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What are the ways in which the word petrichor which means scent of the rain, might be used? Can we use a phrase like "the pleasant petrichor"?

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closed as too broad by Matt E. Эллен, Josh61, choster, tchrist, medica May 22 '14 at 7:08

There are either too many possible answers, or good answers would be too long for this format. Please add details to narrow the answer set or to isolate an issue that can be answered in a few paragraphs.If this question can be reworded to fit the rules in the help center, please edit the question.

Actually, it's the scent of rain on dry earth (which I LOVE!). It wasn't hard to find examples of how to use this interesting word. Here's one . . .theyuniversity.net/post/4798167818/… – Kristina Lopez Jun 14 '13 at 20:16
You'd almost certainly have to define it if you did use it. I doubt if 1% of Anglophones would know what you meant otherwise. – FumbleFingers Jun 14 '13 at 21:02
Related: english.stackexchange.com/questions/55573/… – Kris Jun 15 '13 at 4:54
Usage examples (mostly literal): google.com/#tbm=bks&q=petrichor&oq=petrichor – Kris Jun 15 '13 at 4:59
@Kristina: Absolutely! I think that's a brilliant link in the context of this question, given that it's actually titled How to Properly Use “Petrichor” in a Sentence. – FumbleFingers Jun 15 '13 at 15:40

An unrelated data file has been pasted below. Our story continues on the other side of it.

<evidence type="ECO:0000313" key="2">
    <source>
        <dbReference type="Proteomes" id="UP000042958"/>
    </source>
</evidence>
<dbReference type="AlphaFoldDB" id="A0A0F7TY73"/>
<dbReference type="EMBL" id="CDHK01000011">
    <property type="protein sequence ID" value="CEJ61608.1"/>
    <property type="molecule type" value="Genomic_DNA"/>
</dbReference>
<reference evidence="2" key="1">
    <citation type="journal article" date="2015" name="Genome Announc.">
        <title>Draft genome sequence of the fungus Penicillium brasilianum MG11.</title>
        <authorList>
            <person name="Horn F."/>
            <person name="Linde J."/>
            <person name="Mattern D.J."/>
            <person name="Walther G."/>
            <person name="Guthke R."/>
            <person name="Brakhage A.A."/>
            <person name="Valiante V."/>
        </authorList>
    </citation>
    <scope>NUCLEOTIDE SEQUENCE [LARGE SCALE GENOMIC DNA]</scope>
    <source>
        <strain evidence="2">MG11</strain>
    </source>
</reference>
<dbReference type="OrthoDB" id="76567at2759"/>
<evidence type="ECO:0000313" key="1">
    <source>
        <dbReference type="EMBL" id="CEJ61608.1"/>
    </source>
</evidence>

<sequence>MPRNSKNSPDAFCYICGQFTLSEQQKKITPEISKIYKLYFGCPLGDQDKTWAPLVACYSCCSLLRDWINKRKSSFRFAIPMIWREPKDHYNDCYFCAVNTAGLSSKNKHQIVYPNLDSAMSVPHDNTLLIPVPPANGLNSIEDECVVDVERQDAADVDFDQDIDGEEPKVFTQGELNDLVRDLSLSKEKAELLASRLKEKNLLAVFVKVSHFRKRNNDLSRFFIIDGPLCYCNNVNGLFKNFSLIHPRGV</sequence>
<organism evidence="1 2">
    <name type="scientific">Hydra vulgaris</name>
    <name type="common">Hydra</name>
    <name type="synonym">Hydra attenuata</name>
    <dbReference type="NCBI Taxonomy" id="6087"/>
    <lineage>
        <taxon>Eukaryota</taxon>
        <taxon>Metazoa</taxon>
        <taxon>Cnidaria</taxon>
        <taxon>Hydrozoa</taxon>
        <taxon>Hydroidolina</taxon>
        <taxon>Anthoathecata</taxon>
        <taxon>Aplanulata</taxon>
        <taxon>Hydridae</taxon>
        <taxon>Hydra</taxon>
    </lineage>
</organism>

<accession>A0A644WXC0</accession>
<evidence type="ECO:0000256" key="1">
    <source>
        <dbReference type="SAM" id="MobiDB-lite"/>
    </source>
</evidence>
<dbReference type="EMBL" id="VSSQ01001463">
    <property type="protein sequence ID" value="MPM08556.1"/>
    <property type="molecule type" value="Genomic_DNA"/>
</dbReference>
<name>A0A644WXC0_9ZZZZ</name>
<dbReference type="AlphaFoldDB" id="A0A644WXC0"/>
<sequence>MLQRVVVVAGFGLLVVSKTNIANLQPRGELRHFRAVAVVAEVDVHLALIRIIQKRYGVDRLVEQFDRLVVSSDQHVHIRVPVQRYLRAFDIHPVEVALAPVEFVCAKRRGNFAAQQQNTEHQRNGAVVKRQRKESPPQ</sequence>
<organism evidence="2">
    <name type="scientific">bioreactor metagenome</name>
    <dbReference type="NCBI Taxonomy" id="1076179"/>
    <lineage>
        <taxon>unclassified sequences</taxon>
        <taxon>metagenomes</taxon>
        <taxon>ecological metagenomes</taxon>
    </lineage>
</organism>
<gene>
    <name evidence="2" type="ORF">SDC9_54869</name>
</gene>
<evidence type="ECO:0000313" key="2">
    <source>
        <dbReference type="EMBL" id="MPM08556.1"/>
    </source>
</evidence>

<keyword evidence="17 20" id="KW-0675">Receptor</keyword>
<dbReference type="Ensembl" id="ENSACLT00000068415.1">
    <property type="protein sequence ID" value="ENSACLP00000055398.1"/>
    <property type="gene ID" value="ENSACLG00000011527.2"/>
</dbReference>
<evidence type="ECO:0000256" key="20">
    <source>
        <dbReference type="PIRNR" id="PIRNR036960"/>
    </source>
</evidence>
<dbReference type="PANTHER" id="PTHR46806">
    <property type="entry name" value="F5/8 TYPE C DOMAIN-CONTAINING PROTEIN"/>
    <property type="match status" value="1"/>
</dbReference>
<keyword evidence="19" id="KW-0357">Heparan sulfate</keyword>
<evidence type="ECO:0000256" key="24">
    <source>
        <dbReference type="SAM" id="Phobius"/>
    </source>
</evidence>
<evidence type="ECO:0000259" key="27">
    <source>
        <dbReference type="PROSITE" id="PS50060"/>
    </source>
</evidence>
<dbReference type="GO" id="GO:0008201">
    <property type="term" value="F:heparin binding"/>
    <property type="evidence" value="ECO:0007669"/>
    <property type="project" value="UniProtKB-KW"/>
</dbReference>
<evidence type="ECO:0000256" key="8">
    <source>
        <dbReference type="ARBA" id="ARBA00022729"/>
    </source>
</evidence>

I found this sentence in World Wide Words "Besides the pleasant, dewy petrichor of the post-rain afternoon, I see no hope or way out of a four-hour ride with the enigmatic mumbler." http://www.worldwidewords.org/weirdwords/ww-pet2.htm

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This is from the OED:

"First there is petrichor, the dry smell of unbaked clay, from the Greek for ‘stone-essence’." (L. Forbes, 1999)

It was coined in 1964 out of petro- and ichor. It isn't so much the scent of rainfall as it is the scent produced when rain falls on rock/ground, or the scent "the first rain after a long period of warm, dry weather". (The smell of wet earth?)

This is what Wikipedia says:

[The people who coined the word] describe how the smell derives from an oil exuded by certain plants during dry periods, whereupon it is absorbed by clay-based soils and rocks. During rain, the oil is released into the air along with another compound, geosmin, a metabolic by-product of bacteria, which is emitted by wet soil, producing the distinctive scent; ozone may also be present if there is lightning.

EDIT: @Mitch: You're right, I didn't really answer the question. Since the word was coined so recently, and since there aren't a great many citations in the OED or elsewhere in which the word is actually used in a sentence, I would say that you can pretty much substitute "petrichor" for "the scent of wet earth", etc. in any context: there don't seem to be any subtleties in its meaning.

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This is a good definition, but it doesn't answer the question of the ways the word could be used in a sentence. – Mitch Jun 14 '13 at 21:05

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